President Obama is ramping up his one-sided pressure on Israel in his quest to achieve a middle-east peace plan that will be detrimental to the Jewish State. The Palestinian-leaning POTUS’ latest threat is that if Netanyahu doesn’t cave on the settlement issue, Obama will not be his friend. As reported by Politico:
Both sides said that the U.S. and Israel are near an agreement on a halt to expanding Israeli settlements on disputed territory. If Netanyahu approves, U.S. officials said, it could reopen direct negotiations between Israeli and Palestinian leaders on Middle East peace for the first time since before Israeli’s invasion of Gaza last winter.
But the Israeli premier and the American president have gotten off on uncertain footing, with neither proving willing to make early compromises as the other expected. The relationship is important to both leaders’ domestic politics, and now U.S. officials say the settlement negotiations give Netanyahu a way to show he’s committed to the Middle East peace process.
“Netanyahu’s at a pivotal moment,” said a senior U.S. official. “Depending on what he decides, he could wind up with a very strong relationship with President Obama and potentially become a historic figure in Israel.”
“It could very well hinge on what he decides in the next couple of weeks,” said the official, who spoke on the condition of anonymity.
Another senior U.S. official held out a similar carrot for Netanyahu: This moment offers the opportunity to “forge a very important and positive relationship between Netanyahu and the president,” the official said.
Netanyahu spokesman Ron Dermer declined to comment on the Americans’ characterization, but Israel has been reluctant to cast settlements as a central question in the peace process, and another senior Israeli government official downplayed the importance of a deal this month.
The White House, however, is eager for its first diplomatic breakthrough in the Middle East, and the intense focus on the conservative Israeli leader comes as Israeli negotiators hold a new round of meetings in the United States.
Netanyahu envoy Yitzhak Molcho and Israeli Defense Ministry Chief of Staff Michael Herzog met White House officials, including National Security Council senior directors Dennis Ross and Dan Shapiro, in Washington Tuesday. They’re scheduled meet Special Envoy George Mitchell and his team in New York Wednesday.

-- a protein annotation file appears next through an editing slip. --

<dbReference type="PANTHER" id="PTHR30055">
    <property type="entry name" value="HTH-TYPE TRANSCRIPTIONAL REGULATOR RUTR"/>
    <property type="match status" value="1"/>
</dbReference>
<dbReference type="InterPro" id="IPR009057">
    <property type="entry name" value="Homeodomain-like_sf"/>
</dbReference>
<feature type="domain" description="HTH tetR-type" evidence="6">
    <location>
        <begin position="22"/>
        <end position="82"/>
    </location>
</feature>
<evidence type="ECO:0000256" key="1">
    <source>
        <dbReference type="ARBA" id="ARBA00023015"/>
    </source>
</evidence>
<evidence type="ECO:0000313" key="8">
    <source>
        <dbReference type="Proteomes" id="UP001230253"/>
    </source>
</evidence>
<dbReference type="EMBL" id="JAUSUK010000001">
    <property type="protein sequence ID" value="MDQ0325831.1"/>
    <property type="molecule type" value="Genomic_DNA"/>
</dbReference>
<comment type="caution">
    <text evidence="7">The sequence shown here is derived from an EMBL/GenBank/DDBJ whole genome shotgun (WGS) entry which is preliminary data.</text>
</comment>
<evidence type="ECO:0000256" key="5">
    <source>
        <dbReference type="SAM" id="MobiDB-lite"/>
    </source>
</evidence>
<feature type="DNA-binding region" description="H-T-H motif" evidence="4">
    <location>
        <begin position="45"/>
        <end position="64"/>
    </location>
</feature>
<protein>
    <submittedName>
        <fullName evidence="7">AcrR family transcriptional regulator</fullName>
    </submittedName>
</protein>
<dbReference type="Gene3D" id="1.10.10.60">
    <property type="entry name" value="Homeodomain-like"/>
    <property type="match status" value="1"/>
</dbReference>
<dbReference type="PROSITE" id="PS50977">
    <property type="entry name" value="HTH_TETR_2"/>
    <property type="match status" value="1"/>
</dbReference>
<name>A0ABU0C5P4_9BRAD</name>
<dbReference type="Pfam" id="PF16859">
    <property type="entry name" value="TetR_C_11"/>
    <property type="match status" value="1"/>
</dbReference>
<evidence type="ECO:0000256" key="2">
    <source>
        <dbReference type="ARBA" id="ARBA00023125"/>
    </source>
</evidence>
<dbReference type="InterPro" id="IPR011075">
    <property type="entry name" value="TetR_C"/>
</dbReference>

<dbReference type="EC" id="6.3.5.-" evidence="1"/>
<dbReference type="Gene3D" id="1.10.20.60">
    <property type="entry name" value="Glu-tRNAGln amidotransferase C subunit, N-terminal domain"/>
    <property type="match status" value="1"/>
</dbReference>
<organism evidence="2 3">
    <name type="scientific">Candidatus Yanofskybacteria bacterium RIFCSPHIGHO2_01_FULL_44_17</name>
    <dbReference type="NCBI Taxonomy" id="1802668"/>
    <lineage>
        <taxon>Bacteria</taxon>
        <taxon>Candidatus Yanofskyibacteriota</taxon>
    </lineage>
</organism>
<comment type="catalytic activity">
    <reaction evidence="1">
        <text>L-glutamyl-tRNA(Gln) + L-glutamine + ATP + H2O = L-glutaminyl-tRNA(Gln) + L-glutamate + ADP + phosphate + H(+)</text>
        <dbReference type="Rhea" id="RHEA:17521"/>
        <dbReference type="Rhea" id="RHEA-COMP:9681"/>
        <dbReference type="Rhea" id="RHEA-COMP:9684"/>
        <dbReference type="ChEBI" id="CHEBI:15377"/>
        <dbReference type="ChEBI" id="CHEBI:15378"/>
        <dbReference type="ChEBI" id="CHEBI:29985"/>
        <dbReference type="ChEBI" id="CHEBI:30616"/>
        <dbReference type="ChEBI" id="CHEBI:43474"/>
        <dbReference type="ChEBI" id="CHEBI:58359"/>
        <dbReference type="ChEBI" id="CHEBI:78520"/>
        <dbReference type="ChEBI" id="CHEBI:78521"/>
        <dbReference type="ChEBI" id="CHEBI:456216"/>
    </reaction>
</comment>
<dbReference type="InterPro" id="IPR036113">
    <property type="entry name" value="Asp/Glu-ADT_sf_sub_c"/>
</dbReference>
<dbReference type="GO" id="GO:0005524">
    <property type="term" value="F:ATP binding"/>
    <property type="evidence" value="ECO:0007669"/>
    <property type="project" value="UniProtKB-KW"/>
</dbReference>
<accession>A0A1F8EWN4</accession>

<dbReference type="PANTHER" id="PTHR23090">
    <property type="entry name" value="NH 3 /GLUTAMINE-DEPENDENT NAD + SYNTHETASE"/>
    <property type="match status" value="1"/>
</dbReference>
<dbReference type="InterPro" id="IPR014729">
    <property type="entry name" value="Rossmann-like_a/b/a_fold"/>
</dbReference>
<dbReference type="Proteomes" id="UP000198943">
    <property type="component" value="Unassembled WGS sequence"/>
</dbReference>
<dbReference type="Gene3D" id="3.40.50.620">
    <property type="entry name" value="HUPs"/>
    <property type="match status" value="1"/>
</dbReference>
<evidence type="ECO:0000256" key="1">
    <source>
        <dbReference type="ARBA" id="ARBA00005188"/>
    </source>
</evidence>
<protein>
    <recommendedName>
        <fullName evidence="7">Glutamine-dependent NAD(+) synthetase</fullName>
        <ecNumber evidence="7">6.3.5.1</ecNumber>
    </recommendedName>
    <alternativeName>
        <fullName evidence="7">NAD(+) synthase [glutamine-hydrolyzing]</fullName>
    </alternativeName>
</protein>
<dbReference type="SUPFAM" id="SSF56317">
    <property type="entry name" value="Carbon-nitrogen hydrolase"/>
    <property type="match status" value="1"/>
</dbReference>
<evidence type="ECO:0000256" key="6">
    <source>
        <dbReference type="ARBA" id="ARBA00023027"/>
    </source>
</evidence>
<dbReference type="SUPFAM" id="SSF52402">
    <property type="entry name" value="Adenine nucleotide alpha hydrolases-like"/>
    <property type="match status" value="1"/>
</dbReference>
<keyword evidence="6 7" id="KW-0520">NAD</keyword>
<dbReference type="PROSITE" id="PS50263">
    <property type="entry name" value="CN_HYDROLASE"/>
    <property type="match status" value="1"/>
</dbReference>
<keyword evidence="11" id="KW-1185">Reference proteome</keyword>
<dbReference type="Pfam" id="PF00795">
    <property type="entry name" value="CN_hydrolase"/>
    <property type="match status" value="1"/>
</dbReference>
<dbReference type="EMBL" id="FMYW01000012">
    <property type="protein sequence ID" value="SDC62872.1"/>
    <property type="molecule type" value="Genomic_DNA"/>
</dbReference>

Mitchell plans to return to the region next week, and officials are tentatively planning a meeting on the sidelines of the U.N. General Assembly later this month between Obama, Netanyahu, and Palestinian Authority President Mahmoud Abbas.
“President Obama will chair it, and I think that at least there is a chance that they will decide they are going to reopen negotiations,” Israeli President Shimon Peres told Fox News Monday, though U.S., Israeli, and Palestinian officials all said that plans for a trilateral meeting will depend on the outcome of the talks between the U.S. and Israel.
“There hasn’t been any official invitation,” said Maen Areikat, the chief of the Palestinian mission to Washington.
The American focus, for the present, is Netanyahu. Officials on both sides familiar with the talks said that the American and Israeli sides appear close to compromise on two crucial issues: The U.S. may agree to let Israel complete the construction of buildings that are already under way in the disputed territories; and Israel — which has refused to include disputed Jerusalem neighborhoods in the settlement talks — appears willing to forswear evictions and demolitions in the Palestinian parts of Jerusalem.
“The Israelis have asked for us to let them finish existing construction,” said the U.S. official. “We’ve made clear that we need some commitments on evictions and demolitions in Jerusalem.”
One outstanding issue, another person familiar with the talks said: What happens if talks fail. Israel would like a formal acknowledgment that it can resume building if, after six or nine months, talks have fallen apart. The U.S. side says it won’t offer formal sanction to settlements that it has always opposed.
You may have noticed that Obama is pushing for Israel to make concessions and has asked nothing of the Palestinians. Less than a month ago the ruling Fatah party had a convention calling for a continuation of terrorism and promising never to recognize Israel. In other words Israel has accepted a two state solution, but the Palestinians have not.
In the end, seeing how Barack Obama has thrown “friends” like Gordon Brown, and Nicolas Sarkozy under the bus, maybe having a close relationship with the present POTUS is no great prize.